In addition to permission-based security, ClickOnce supports digital signatures to identify the author and ensure that the contents of an installation package have not been tampered with. This minimizes the threat of a malicious third-party misrepresenting a virus or presenting other harmful applications as legitimate. ClickOnce developers should use Authenticode®, Microsoft's industry-standard cryptography, to sign application code with digital certificates that verify the authenticity of the application's publisher.
Setting Up a Deployment
After the application has been deployed and the application manifest is written, the actual ClickOnce installation site needs to be created. Developers must copy the deployment manifest to a location on a Web server, network file share, or medium (such as a CD). The application manifest and all the application files are also copied to an accessible location, specified in the deployment manifest. The location of the application files do not need to be the same as that of the deployment manifest.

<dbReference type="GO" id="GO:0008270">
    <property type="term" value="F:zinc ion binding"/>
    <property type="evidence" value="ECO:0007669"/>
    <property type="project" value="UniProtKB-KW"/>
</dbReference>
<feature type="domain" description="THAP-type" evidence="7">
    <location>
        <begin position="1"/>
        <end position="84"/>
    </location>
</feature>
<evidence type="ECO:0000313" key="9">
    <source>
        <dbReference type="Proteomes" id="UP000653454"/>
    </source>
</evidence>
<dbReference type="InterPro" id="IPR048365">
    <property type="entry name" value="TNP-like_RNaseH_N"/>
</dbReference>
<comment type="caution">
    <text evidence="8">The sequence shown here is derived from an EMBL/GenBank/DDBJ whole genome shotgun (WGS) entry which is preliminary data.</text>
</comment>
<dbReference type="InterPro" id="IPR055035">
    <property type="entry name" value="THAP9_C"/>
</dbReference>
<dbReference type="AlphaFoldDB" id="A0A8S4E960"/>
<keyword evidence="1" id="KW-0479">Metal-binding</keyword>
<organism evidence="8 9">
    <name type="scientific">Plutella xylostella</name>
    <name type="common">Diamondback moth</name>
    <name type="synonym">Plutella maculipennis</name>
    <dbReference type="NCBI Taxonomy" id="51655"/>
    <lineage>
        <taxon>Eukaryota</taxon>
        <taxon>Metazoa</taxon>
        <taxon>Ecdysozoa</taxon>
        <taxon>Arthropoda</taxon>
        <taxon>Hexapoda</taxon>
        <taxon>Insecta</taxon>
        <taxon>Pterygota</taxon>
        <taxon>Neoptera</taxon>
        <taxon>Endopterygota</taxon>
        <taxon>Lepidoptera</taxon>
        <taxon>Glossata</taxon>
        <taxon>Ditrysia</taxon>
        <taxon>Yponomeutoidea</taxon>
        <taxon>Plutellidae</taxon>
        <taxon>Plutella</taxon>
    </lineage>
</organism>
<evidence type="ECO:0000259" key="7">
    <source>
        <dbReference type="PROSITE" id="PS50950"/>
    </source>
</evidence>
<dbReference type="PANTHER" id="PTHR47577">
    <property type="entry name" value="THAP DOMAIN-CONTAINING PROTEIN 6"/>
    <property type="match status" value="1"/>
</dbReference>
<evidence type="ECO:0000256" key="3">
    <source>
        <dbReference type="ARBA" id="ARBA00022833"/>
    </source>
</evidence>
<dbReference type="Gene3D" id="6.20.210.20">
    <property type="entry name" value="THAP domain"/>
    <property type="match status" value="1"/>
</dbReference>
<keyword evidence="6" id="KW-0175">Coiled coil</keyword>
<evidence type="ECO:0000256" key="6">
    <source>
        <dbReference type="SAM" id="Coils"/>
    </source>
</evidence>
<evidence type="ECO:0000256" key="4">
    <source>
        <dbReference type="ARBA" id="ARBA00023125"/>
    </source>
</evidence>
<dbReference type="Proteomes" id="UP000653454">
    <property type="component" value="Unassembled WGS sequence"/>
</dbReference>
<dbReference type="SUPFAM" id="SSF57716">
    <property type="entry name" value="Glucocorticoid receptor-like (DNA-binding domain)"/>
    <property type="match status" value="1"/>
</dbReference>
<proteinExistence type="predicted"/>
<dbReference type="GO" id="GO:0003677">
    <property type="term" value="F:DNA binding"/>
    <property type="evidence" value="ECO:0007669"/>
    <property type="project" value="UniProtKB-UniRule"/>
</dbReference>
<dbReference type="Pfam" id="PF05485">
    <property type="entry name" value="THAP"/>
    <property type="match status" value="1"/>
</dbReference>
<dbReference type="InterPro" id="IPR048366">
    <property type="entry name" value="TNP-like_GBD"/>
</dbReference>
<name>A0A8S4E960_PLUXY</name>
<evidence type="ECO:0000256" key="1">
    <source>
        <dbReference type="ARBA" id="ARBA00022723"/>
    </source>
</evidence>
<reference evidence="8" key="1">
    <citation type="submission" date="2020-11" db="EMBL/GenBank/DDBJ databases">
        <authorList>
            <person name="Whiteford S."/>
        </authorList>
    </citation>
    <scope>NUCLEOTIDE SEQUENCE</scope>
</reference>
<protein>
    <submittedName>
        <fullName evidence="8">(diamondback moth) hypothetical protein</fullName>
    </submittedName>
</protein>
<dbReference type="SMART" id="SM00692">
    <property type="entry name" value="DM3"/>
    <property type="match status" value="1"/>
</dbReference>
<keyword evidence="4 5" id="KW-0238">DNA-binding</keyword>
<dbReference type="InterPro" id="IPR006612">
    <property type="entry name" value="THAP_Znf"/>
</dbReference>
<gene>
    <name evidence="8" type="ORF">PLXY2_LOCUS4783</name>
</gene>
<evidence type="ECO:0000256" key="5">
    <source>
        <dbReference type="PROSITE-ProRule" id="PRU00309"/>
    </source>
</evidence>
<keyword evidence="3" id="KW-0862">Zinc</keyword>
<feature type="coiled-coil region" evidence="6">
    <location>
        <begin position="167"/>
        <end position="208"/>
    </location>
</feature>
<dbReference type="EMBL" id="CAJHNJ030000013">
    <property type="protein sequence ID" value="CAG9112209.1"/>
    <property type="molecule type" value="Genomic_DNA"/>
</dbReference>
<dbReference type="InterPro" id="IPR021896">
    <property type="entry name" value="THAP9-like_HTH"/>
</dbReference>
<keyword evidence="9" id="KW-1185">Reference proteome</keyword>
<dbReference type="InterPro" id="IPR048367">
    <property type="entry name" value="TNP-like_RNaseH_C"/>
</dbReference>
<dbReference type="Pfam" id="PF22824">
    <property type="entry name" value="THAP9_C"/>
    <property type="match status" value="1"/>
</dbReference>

After the application is deployed to a public location, users can download and install the application by clicking an icon representing the deployment manifest file, found either on a Web page or in a folder.
A deployment manifest also can contain an update location (a Web page or network file share) where the application will check for updated versions of the application and specify an update strategy.
When an update needs to be made available:
Generate new application manifest and application files then copy them to an accessible location, usually to a sibling folder of the original application folder or to the update location.
If no update location is specified by default, the deployment manifest is modified to point to the location of the new version of the application.
The Publish Wizard in Visual Studio can copy files and update manifests for installation, or update the manifests automatically.
In most cases, users will be presented with a simple dialog box asking them to confirm installation, and the installation proceeds. Then the application launches without further intervention. In cases where the application requires elevated rights, the dialog box also asks users to grant permission before the installation can continue.
The application is added to the Start menu and to the Add/Remove Programs group in Control Panel. Unlike other deployment technologies, nothing is added to the Program Files folder, the registry, or the desktop, and no administrative rights are required for installation.
Although not as flexible as Windows Installer, ClickOnce provides some ability to customize the operation of an installer. Areas of possible customization include: